The starting point for the construction of the model was the research conducted by Enrique Vieira Mattos in the context of the Thematic Project “Cloud processes of the main precipitation systems in Brazil: a contribution to cloud resolving modeling and to the GPM (Global Precipitation Measurement)”. The young researcher was awarded two grants by FAPESP: a PhD scholarship and a scholarship for a research internship abroad.

A paper describing his research findings, entitled “Polarimetric radar characteristics of storms with and without lightning activity”, was published as the cover feature in the December 2016 issue of the Journal of Geophysical Research.

Vieira Mattos was also a co-author of an article entitled “Stroke multiplicity and horizontal scale of negative charge regions in thunderclouds”, published last May in Geophysical Research Letters, and more recently, he was the lead author of an article currently under peer review for the Journal of Geophysical Research. These articles were produced in partnership with researchers at INPE, the University of São Paulo (USP), and the Massachusetts Institute of Technology (MIT) in the United States.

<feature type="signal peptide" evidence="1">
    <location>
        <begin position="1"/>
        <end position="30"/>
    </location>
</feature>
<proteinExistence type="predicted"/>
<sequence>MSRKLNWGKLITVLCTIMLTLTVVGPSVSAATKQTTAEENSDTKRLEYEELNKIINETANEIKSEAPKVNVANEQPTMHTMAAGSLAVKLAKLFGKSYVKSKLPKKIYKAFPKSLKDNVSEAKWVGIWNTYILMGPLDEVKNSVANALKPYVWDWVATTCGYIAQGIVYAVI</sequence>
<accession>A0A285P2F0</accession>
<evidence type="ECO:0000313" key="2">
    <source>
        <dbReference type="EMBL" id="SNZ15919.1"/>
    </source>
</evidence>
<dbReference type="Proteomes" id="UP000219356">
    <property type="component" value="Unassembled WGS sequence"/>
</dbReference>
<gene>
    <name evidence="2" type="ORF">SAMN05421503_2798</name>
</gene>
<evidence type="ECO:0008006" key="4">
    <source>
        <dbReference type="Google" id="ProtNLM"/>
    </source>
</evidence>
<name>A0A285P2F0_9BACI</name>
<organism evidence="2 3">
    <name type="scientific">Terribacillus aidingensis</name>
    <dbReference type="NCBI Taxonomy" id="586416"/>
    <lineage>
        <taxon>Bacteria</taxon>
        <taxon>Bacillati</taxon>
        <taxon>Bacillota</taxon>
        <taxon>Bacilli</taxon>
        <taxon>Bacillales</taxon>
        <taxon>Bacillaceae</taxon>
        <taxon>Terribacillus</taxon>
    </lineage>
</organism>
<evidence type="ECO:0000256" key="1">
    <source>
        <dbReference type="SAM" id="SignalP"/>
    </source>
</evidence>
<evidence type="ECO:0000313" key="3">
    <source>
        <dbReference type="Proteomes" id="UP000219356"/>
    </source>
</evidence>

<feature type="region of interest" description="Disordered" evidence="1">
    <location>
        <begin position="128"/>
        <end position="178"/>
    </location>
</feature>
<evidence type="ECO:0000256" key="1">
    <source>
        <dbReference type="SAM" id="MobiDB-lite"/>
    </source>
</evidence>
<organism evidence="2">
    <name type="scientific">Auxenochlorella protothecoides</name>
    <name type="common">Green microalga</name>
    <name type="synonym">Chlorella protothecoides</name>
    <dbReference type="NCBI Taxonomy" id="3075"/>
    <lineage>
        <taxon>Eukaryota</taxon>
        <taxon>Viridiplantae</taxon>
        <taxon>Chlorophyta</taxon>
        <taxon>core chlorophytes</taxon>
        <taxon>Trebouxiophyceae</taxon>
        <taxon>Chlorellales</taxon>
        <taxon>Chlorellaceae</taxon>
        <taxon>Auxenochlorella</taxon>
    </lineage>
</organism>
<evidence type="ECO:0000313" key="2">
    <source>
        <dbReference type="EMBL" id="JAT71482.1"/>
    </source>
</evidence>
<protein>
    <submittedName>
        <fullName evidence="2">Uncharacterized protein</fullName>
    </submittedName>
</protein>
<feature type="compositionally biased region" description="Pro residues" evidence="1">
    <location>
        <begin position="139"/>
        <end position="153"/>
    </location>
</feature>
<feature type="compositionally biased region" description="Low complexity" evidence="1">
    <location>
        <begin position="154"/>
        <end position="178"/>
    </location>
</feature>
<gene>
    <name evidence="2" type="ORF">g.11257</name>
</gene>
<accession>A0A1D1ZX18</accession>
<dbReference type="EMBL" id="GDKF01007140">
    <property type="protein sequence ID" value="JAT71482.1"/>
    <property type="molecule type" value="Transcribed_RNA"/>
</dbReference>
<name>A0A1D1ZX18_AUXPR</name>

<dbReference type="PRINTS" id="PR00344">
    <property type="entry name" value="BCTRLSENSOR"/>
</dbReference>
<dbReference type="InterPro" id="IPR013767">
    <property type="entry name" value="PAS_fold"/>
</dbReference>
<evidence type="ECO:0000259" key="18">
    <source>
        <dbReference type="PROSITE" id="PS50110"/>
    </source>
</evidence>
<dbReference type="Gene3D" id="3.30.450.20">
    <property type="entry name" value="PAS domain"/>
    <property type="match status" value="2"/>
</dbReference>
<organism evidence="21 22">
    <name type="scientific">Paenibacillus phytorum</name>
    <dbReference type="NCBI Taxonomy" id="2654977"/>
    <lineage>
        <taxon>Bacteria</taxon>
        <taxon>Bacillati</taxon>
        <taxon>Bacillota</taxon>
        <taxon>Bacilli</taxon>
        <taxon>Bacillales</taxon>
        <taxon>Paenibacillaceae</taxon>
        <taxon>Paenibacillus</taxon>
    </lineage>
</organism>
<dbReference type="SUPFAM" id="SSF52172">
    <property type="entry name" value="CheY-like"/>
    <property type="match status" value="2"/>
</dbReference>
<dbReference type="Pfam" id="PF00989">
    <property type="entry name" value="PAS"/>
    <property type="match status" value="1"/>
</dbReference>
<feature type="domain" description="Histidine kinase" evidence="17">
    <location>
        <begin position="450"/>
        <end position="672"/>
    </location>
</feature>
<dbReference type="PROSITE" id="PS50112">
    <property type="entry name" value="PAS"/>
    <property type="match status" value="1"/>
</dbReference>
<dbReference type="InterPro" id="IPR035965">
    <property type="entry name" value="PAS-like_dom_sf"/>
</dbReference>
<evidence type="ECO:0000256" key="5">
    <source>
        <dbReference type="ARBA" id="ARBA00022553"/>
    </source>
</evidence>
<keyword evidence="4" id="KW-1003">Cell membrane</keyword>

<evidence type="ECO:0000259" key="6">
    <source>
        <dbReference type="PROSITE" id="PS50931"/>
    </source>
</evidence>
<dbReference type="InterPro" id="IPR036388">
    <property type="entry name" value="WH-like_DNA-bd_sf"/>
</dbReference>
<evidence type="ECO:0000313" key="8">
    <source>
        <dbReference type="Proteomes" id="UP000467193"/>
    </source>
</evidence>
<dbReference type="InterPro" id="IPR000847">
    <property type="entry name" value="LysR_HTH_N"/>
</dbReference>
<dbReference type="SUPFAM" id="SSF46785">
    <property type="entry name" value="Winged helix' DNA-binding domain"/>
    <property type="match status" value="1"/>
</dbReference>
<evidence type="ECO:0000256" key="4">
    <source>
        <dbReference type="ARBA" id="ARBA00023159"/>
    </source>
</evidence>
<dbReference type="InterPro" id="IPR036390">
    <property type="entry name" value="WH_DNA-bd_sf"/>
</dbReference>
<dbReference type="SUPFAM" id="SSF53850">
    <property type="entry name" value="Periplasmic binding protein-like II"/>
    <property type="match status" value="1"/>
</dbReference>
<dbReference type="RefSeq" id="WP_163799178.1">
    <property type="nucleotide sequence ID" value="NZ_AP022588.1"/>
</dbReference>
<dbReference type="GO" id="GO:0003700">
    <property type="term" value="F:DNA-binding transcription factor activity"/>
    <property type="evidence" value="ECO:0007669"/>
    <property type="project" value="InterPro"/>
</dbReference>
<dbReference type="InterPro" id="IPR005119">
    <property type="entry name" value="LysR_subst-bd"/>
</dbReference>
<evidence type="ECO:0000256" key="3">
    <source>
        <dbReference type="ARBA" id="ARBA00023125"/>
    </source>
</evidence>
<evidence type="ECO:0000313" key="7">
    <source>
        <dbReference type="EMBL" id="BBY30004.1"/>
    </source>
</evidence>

“Our research set out to understand the microphysical differences between storms with and without electrical discharges,” Vieira Mattos told Agência FAPESP. “The final goal was to be able to use weather radar to find out how to forecast whether clouds are likely to produce lightning strokes.”

The researchers used a network of sensors that detected each lightning stroke in three dimensions. In addition to latitude and longitude, which were always measured in previous studies, they determined the height of each part of each lightning stroke within the cloud. Measurements were made as part of the SOS-CHUVA campaign in the Paraíba Valley region of São Paulo State and were coordinated by INPE.